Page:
Why Some people get risk management and some people don’t

For awhile, I was writing for hours every day. And I don’t mean, organizing my e-mail inbox, twittering, getting distracted by my stumble button … I mean full-fledged pounding away at the keys, replacing my keyboard at the end of every day. All because somebody had the hare-brained idea of daring me, saying I couldn’t do my writing in mittens.
Not really. But I am known throughout Google for my rabbit mittens, as told to me several times now by Google Analytics. So, that ones for you Rabbit Mitten people. Anyways, I would write up a storm.
And then, I would have a moment of self-reflection here and there. Sitting in a big comfy armchair, scribbling in my notebook.

On the Skytrain, sunlight shooting through the window, broken into fragments, shrapnel, warming me up. I would write in my notebook “I never write anymore.” Yet, I was writing 3 hours a day, 4 hours, maybe even 6 hours once or twice.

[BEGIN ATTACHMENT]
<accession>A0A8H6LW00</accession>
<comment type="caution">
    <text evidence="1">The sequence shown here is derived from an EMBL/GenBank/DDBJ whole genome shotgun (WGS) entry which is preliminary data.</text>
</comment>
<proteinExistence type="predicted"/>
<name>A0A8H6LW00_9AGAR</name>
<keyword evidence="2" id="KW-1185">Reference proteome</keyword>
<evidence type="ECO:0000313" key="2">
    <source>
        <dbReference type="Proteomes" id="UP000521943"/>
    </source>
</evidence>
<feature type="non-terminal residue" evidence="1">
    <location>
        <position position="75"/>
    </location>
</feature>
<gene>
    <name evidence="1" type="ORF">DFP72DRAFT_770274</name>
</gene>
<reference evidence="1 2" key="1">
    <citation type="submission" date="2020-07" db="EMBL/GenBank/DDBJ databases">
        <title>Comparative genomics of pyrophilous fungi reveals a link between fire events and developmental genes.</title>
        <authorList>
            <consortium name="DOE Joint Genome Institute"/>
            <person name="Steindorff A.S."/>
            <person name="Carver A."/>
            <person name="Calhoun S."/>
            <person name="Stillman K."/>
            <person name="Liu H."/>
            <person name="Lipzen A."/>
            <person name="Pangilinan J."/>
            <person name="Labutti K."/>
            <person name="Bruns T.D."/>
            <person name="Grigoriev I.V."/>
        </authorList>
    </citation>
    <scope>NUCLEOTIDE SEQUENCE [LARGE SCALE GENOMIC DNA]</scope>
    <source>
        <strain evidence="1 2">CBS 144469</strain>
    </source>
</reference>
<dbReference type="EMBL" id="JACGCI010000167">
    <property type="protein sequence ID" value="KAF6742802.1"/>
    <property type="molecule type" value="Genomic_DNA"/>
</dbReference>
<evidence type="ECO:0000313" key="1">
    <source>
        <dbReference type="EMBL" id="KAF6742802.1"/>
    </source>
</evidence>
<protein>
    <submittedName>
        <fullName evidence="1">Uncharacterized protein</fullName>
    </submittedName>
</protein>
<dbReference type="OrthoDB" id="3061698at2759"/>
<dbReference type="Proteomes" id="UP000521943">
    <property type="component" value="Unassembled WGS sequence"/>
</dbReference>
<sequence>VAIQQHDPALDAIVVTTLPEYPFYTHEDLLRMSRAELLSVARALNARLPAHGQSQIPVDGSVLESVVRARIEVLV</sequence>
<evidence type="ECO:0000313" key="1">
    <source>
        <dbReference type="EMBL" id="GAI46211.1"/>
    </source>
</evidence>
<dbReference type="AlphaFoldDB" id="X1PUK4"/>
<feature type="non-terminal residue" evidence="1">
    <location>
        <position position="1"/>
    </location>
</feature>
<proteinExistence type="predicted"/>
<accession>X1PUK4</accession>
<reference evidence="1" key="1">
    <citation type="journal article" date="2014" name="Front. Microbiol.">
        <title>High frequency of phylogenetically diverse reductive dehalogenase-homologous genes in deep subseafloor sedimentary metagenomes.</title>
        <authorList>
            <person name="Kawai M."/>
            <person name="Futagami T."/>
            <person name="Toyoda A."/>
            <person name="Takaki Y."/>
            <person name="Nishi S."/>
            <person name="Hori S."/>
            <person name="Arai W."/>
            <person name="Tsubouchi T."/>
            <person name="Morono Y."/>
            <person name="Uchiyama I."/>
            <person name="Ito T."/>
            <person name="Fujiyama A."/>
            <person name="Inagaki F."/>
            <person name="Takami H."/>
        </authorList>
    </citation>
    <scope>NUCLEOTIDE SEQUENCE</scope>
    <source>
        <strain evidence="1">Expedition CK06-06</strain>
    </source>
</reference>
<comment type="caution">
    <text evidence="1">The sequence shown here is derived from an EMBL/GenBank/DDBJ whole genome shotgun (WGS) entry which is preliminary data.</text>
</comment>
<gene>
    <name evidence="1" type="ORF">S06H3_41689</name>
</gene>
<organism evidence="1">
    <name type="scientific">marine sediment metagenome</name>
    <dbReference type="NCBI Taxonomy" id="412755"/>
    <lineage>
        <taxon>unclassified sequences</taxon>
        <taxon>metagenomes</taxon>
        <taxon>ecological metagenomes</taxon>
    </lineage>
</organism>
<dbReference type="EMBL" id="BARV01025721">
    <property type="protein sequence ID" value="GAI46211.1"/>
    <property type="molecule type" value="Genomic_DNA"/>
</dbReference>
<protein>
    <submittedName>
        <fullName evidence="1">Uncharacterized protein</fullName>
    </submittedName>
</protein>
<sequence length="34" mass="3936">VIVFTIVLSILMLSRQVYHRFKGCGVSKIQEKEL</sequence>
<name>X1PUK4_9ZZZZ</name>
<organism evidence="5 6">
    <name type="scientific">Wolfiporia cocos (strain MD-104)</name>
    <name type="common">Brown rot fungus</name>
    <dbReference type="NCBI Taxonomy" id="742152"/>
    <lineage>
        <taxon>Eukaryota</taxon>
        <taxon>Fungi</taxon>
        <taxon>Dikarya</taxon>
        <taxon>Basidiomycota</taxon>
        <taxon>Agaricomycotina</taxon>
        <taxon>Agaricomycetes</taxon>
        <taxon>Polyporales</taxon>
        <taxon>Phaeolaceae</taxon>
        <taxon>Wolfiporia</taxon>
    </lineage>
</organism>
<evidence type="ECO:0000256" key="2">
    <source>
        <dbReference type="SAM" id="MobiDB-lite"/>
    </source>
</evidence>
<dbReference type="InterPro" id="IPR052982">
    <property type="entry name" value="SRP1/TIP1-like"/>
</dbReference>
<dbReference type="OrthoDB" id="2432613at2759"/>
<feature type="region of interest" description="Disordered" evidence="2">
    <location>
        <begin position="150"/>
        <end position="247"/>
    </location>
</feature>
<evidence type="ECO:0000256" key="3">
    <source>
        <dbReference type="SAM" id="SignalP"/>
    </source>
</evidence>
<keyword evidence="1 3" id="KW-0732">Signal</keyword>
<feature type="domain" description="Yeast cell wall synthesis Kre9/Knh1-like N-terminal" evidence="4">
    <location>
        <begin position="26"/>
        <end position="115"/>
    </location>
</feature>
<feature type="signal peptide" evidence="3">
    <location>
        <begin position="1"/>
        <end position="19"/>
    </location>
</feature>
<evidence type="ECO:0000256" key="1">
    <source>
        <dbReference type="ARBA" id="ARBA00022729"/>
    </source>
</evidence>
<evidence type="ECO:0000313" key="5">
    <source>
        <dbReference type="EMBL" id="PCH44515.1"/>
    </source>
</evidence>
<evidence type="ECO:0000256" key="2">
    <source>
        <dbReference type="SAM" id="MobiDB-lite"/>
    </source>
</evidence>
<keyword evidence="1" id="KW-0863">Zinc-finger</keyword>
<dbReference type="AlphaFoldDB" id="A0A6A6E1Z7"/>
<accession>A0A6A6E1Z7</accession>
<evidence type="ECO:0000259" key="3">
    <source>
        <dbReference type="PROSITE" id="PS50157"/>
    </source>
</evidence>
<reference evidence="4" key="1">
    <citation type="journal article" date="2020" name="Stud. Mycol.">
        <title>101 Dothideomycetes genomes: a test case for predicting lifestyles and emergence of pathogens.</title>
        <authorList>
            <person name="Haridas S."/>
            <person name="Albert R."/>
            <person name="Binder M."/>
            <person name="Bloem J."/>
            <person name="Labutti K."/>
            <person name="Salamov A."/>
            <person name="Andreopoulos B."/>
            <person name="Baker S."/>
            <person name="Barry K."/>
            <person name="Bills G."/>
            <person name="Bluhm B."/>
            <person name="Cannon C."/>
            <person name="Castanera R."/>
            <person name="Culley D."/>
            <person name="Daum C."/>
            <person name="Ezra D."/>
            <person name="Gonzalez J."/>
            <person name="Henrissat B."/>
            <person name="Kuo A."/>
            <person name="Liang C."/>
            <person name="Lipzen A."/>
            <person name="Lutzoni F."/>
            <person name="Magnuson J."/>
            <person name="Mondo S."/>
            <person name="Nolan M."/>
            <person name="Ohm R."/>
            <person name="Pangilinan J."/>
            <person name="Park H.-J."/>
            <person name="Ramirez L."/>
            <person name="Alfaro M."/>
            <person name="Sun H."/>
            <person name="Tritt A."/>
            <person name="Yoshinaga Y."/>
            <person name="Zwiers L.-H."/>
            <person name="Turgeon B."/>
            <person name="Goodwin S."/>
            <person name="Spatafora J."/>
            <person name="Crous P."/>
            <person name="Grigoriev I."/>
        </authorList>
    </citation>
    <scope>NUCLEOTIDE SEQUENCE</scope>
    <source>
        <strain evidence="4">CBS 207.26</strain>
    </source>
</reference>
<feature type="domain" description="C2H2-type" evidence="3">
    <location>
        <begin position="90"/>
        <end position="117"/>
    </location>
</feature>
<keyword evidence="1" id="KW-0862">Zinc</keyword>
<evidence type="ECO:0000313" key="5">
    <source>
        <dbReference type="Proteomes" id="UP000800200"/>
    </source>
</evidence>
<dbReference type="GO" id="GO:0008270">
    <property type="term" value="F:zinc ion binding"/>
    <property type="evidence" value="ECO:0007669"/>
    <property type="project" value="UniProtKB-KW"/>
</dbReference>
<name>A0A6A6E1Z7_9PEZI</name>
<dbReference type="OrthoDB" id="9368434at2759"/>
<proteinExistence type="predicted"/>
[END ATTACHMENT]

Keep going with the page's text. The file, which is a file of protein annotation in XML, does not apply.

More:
That’s nothing to shake a lobster at, right? But I was writing how-to articles. Blog posts. Lists of beauty tips. Greening your office newsletters. Random, I tried NaNoWriMo which basically just made throw up in my word processor.
I’ve read a lot of writing advice books, full of tips on what other writer’s did to put their muse in a choke hold until they said uncle.
  • Sit, and just write, force yourself to every day.
  • Brainstorm.
  • Free write.
  • Write what you know, pull from life.
  • Sit and write “I don’t know what to write, I don’t know what to write …” over and over until you do know.

But, I saw The Shining. We know how that ended, and I don’t what you’re into writing buddy, but that sick and twisted business just isn’t for me. So far, the only thing I’ve found that works to inspire me in fiction is getting out there. Not necessarily outside, but doing something different, changing up my day today, even just a little. It injects an energy into everything I do, most especially my fiction.

I quit punching my muse in the face, mean mugging my computer screen, and froze her out. The muse hates to be ignored – they have egos the size of Manitoba. They like to be stroked and coddled like the precious and cute little kittens that they sure as Hell aren’t.

Then they still don’t put out, those wiley vixens. They even prefer the outright beatings to being ignored. So, as soon as I stopped hassling my muse, indulging in other business, she came running.

What tips or ideas do you have that help you write your favorite kind of writing? What inspires you?